Paraguay: Where fishing is as popular as football; home to a waterfall twice the width of Niagara Falls and the habitat of the giant guinea pig. Any foreigner would easily recognize Paraguay's unique features. Nevertheless, what may be easy to miss is the multitude of investment opportunities at present in Paraguay. To name a few: there is the quickly expanding cannabis industry, the energy sector and agricultural trades. This is supported by Paraguay’s central location between the South American powerhouses of Argentina and Brazil. Furthermore, Paraguay’s membership in the MERCOSUR community has been looking forward to the “historic agreement” it has made with the European Union. This agreement aims to create a new trade network to “bring Europe and South America closer together in a spirit of cooperation and openness”. However, to place a secure an investment in the many opportunities Paraguay has to offer, one must comply with the country's legislation and any procedures which are to be followed for an investment. Here is a short introduction to corporate legal compliance in Paraguay. Legal Entity Compliance in Paraguay - Law 117/91: Equal opportunities for foreign investors A good starting point with legal compliance in Paraguay would be to look at law 117/91. This law stipulates that foreign investors have the same guarantees, rights and obligations as would have a Paraguayan investor. This means there are no restricted areas or no limitations for foreign investors. Law 60/90: Custom duties for certain goods or services If you are looking to invest in Paraguay,...

How to Get a Patent for Your Commercial Idea in Australia

How to Get a Patent for Your Commercial Idea in Australia

With one of the most welcoming economies for startup businesses, it’s no wonder so many entrepreneurs are looking to do business in Australia. Earning a spot in the top 15 startup-friendly countries in the world, Australia offers many opportunities and legal structures to facilitate the creation and implementation of a new business. In 2017 alone, the country saw over 328,000 new business enter the market. The most popular sector for startups in Australia is within the up-and-coming FinTech industry. Typically, with startups comes new and innovative ideas or inventions to solve problems. Naturally, business people look to protect their unique approaches or creations with government-issued patents. Fortunately for businesses in Australia, the country offers a comprehensive and fair system in which parties can apply for and receive a variety of different types of patents. Commercial - Australia’s Government and Patent Law Australia has an organized, calculated, and regulated approach to the government’s role in patent generation and intellectual property (IP) laws. IP Australia, a Commonwealth Government agency and an agency of the Department of Industry, Innovation, and Science, reviews and administers patents to approved parties. Generally, all patent-related laws are covered in the Patents Act 1990, which covers patent rights, ownership, patent validity, applications, approvals, and amendments. One advantage of getting a patent in Australia is that it will most likely be compatible in other countries. Australia is a member of the World Trade Organization (WTO) and...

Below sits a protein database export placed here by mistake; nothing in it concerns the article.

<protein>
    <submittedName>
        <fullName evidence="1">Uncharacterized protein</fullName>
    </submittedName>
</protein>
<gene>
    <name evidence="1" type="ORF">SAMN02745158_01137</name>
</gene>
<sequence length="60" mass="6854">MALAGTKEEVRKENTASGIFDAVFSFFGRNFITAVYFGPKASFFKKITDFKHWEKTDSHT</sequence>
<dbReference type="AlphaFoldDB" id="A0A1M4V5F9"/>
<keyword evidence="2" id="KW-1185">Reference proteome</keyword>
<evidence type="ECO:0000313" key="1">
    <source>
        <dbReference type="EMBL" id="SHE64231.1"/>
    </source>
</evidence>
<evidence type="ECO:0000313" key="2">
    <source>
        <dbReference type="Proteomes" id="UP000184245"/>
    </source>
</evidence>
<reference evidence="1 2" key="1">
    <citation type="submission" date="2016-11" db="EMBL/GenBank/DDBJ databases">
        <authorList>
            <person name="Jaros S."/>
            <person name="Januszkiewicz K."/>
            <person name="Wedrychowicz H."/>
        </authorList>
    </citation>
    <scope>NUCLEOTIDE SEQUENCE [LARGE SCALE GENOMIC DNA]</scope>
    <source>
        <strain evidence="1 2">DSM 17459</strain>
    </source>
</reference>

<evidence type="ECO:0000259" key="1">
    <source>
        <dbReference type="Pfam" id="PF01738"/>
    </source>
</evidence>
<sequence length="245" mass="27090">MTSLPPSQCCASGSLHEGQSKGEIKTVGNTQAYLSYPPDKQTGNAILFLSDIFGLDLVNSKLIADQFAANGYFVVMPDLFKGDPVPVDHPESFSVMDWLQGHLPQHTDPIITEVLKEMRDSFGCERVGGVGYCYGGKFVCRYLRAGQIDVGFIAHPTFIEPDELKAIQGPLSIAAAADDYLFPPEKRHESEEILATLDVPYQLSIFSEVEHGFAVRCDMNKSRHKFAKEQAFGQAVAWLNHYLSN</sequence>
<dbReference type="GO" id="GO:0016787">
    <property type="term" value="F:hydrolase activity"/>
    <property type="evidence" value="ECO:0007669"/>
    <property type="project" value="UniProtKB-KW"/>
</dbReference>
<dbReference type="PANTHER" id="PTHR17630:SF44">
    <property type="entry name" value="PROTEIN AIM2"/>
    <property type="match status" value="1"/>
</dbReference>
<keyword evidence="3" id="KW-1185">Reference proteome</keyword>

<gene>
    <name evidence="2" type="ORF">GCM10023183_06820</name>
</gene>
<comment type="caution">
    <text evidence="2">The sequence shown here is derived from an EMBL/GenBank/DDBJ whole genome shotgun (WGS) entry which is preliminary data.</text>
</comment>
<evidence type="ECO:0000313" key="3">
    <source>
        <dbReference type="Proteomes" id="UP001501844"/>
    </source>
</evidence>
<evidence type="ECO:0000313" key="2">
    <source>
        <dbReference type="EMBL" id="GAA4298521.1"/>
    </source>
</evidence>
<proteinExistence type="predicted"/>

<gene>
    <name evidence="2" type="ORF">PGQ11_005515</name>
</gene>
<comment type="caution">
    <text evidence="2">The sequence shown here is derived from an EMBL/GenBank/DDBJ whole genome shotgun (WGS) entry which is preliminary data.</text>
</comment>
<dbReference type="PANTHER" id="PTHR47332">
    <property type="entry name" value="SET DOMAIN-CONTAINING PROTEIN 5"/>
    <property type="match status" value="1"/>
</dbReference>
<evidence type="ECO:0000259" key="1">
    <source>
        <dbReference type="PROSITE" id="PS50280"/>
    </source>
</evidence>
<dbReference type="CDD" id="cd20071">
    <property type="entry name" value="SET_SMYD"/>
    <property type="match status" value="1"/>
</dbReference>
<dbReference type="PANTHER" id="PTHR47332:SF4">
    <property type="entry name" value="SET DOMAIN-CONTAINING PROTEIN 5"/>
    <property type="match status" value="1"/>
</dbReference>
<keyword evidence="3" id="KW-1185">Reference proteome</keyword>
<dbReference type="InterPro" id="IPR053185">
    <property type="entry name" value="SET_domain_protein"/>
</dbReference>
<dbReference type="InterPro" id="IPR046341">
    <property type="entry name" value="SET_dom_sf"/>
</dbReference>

How to Hire an Employee or Contractor in Colombia

How to Hire an Employee or Contractor in Colombia

Once a company has been formed and established in Colombia, you will need to hire employees to help you boost your business and take it to the next level. Here we focus on how to hire an employee or contractor in Colombia. Hiring in Colombia - Can the Company Sponsor and Hire Foreign Nationals in Colombia? – YES! Foreign nationals have the same rights and obligations as Colombian nationals. One key difference that an employer or company has to take on board is, when a foreign national enters into an employment contract in Colombia, both the employer and foreign national must meet additional requirements imposed by the Ministry of Foreign Affairs (Ministerio De Relaciones Exteriores) concerning: Entry of the foreign national into Colombia Supervision of the foreign national's stay in Colombia Departure from Colombia If a foreign company hires an employee in Colombia and the contract is carried out in Colombia, the contract must follow the same rules as those that apply to domestic Colombian companies. Essentially, if the work takes places in Colombia, Colombian rules apply, regardless of the employer's origin and where the contract was executed. What If a Colombian Based Company Hires Employees to Work Abroad? Colombian labour law applies to employees if the company and services are rendered in Colombia, thus making the law inapplicable if the services are being delivered outside of the country, even if they are rendered by a Colombian national. What Are the Requirements and General Conditions for Hiring Employees in Colombia? Labor regulation in Colombia complies with the...